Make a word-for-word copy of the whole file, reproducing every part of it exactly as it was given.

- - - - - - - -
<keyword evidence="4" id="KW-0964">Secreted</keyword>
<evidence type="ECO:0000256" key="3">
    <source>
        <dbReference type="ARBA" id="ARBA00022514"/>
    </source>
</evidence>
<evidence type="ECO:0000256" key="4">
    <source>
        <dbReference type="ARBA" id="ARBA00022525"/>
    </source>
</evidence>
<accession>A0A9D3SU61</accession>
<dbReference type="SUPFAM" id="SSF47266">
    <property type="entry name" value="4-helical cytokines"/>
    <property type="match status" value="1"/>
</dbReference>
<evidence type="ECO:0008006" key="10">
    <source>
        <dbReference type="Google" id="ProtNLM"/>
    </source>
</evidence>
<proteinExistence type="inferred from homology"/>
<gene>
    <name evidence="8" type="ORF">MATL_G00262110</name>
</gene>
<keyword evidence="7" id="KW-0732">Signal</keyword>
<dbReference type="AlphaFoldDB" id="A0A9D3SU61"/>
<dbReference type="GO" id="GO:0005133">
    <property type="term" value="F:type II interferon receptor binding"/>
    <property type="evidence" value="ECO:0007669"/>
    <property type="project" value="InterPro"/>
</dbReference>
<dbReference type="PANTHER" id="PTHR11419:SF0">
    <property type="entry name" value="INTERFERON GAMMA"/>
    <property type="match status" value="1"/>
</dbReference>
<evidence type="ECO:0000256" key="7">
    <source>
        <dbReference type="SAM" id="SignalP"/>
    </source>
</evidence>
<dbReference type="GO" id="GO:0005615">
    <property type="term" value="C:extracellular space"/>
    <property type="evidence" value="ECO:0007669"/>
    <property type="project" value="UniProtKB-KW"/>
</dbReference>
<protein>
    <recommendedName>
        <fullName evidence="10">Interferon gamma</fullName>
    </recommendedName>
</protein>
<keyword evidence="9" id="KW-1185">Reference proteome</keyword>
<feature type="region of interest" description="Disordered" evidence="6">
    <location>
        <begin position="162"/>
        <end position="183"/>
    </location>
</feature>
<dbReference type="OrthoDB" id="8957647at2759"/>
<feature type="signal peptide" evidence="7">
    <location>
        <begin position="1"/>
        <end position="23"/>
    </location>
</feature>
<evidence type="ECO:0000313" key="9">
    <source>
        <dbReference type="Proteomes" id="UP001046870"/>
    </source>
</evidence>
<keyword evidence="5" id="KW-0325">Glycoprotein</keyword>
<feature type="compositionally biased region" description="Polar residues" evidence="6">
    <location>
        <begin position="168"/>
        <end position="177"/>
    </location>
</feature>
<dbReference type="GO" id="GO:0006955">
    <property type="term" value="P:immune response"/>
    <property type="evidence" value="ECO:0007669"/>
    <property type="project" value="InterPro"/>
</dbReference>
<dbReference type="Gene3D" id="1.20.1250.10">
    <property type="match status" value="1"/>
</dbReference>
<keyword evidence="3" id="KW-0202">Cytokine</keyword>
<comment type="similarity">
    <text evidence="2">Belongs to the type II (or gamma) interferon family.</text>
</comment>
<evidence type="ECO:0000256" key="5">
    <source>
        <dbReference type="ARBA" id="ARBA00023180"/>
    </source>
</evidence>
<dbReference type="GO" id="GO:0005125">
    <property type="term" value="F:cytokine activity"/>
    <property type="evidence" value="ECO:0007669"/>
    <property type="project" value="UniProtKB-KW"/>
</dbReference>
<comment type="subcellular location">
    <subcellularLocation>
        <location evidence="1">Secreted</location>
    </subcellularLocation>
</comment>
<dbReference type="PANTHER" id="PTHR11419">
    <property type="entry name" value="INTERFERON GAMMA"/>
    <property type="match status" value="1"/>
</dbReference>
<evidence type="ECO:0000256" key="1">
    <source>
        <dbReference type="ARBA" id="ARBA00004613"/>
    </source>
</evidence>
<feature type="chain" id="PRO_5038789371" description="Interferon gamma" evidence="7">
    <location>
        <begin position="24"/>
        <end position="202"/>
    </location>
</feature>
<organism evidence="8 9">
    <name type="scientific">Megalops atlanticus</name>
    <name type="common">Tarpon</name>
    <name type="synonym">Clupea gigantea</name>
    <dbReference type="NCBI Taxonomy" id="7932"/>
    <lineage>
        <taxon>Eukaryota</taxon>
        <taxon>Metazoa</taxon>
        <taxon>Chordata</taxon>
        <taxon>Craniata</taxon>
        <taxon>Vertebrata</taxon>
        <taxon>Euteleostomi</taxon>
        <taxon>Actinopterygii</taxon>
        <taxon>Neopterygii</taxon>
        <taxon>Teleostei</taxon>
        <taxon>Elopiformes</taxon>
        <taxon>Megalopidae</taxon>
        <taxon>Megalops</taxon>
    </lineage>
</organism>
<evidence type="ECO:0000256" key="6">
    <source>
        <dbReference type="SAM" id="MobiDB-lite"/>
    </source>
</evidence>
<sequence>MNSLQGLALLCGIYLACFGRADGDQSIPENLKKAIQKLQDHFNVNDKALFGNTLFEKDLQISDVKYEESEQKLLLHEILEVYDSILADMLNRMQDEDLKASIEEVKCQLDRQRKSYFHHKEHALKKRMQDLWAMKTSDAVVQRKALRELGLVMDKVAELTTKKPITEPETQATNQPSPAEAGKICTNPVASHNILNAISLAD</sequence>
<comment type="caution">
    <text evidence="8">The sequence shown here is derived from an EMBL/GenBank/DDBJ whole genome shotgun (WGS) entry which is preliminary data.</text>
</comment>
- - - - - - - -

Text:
<keyword evidence="4" id="KW-0964">Secreted</keyword>
<evidence type="ECO:0000256" key="3">
    <source>
        <dbReference type="ARBA" id="ARBA00022514"/>
    </source>
</evidence>
<evidence type="ECO:0000256" key="4">
    <source>
        <dbReference type="ARBA" id="ARBA00022525"/>
    </source>
</evidence>
<accession>A0A9D3SU61</accession>
<dbReference type="SUPFAM" id="SSF47266">
    <property type="entry name" value="4-helical cytokines"/>
    <property type="match status" value="1"/>
</dbReference>
<evidence type="ECO:0008006" key="10">
    <source>
        <dbReference type="Google" id="ProtNLM"/>
    </source>
</evidence>
<proteinExistence type="inferred from homology"/>
<gene>
    <name evidence="8" type="ORF">MATL_G00262110</name>
</gene>
<keyword evidence="7" id="KW-0732">Signal</keyword>
<dbReference type="AlphaFoldDB" id="A0A9D3SU61"/>
<dbReference type="GO" id="GO:0005133">
    <property type="term" value="F:type II interferon receptor binding"/>
    <property type="evidence" value="ECO:0007669"/>
    <property type="project" value="InterPro"/>
</dbReference>
<dbReference type="PANTHER" id="PTHR11419:SF0">
    <property type="entry name" value="INTERFERON GAMMA"/>
    <property type="match status" value="1"/>
</dbReference>
<evidence type="ECO:0000256" key="7">
    <source>
        <dbReference type="SAM" id="SignalP"/>
    </source>
</evidence>
<dbReference type="GO" id="GO:0005615">
    <property type="term" value="C:extracellular space"/>
    <property type="evidence" value="ECO:0007669"/>
    <property type="project" value="UniProtKB-KW"/>
</dbReference>
<protein>
    <recommendedName>
        <fullName evidence="10">Interferon gamma</fullName>
    </recommendedName>
</protein>
<keyword evidence="9" id="KW-1185">Reference proteome</keyword>
<feature type="region of interest" description="Disordered" evidence="6">
    <location>
        <begin position="162"/>
        <end position="183"/>
    </location>
</feature>
<dbReference type="OrthoDB" id="8957647at2759"/>
<feature type="signal peptide" evidence="7">
    <location>
        <begin position="1"/>
        <end position="23"/>
    </location>
</feature>
<evidence type="ECO:0000313" key="9">
    <source>
        <dbReference type="Proteomes" id="UP001046870"/>
    </source>
</evidence>
<keyword evidence="5" id="KW-0325">Glycoprotein</keyword>
<feature type="compositionally biased region" description="Polar residues" evidence="6">
    <location>
        <begin position="168"/>
        <end position="177"/>
    </location>
</feature>
<dbReference type="GO" id="GO:0006955">
    <property type="term" value="P:immune response"/>
    <property type="evidence" value="ECO:0007669"/>
    <property type="project" value="InterPro"/>
</dbReference>
<dbReference type="Gene3D" id="1.20.1250.10">
    <property type="match status" value="1"/>
</dbReference>
<keyword evidence="3" id="KW-0202">Cytokine</keyword>
<comment type="similarity">
    <text evidence="2">Belongs to the type II (or gamma) interferon family.</text>
</comment>
<evidence type="ECO:0000256" key="5">
    <source>
        <dbReference type="ARBA" id="ARBA00023180"/>
    </source>
</evidence>
<dbReference type="GO" id="GO:0005125">
    <property type="term" value="F:cytokine activity"/>
    <property type="evidence" value="ECO:0007669"/>
    <property type="project" value="UniProtKB-KW"/>
</dbReference>
<comment type="subcellular location">
    <subcellularLocation>
        <location evidence="1">Secreted</location>
    </subcellularLocation>
</comment>
<dbReference type="PANTHER" id="PTHR11419">
    <property type="entry name" value="INTERFERON GAMMA"/>
    <property type="match status" value="1"/>
</dbReference>
<evidence type="ECO:0000256" key="1">
    <source>
        <dbReference type="ARBA" id="ARBA00004613"/>
    </source>
</evidence>
<feature type="chain" id="PRO_5038789371" description="Interferon gamma" evidence="7">
    <location>
        <begin position="24"/>
        <end position="202"/>
    </location>
</feature>
<organism evidence="8 9">
    <name type="scientific">Megalops atlanticus</name>
    <name type="common">Tarpon</name>
    <name type="synonym">Clupea gigantea</name>
    <dbReference type="NCBI Taxonomy" id="7932"/>
    <lineage>
        <taxon>Eukaryota</taxon>
        <taxon>Metazoa</taxon>
        <taxon>Chordata</taxon>
        <taxon>Craniata</taxon>
        <taxon>Vertebrata</taxon>
        <taxon>Euteleostomi</taxon>
        <taxon>Actinopterygii</taxon>
        <taxon>Neopterygii</taxon>
        <taxon>Teleostei</taxon>
        <taxon>Elopiformes</taxon>
        <taxon>Megalopidae</taxon>
        <taxon>Megalops</taxon>
    </lineage>
</organism>
<evidence type="ECO:0000256" key="6">
    <source>
        <dbReference type="SAM" id="MobiDB-lite"/>
    </source>
</evidence>
<sequence>MNSLQGLALLCGIYLACFGRADGDQSIPENLKKAIQKLQDHFNVNDKALFGNTLFEKDLQISDVKYEESEQKLLLHEILEVYDSILADMLNRMQDEDLKASIEEVKCQLDRQRKSYFHHKEHALKKRMQDLWAMKTSDAVVQRKALRELGLVMDKVAELTTKKPITEPETQATNQPSPAEAGKICTNPVASHNILNAISLAD</sequence>
<comment type="caution">
    <text evidence="8">The sequence shown here is derived from an EMBL/GenBank/DDBJ whole genome shotgun (WGS) entry which is preliminary data.</text>
</comment>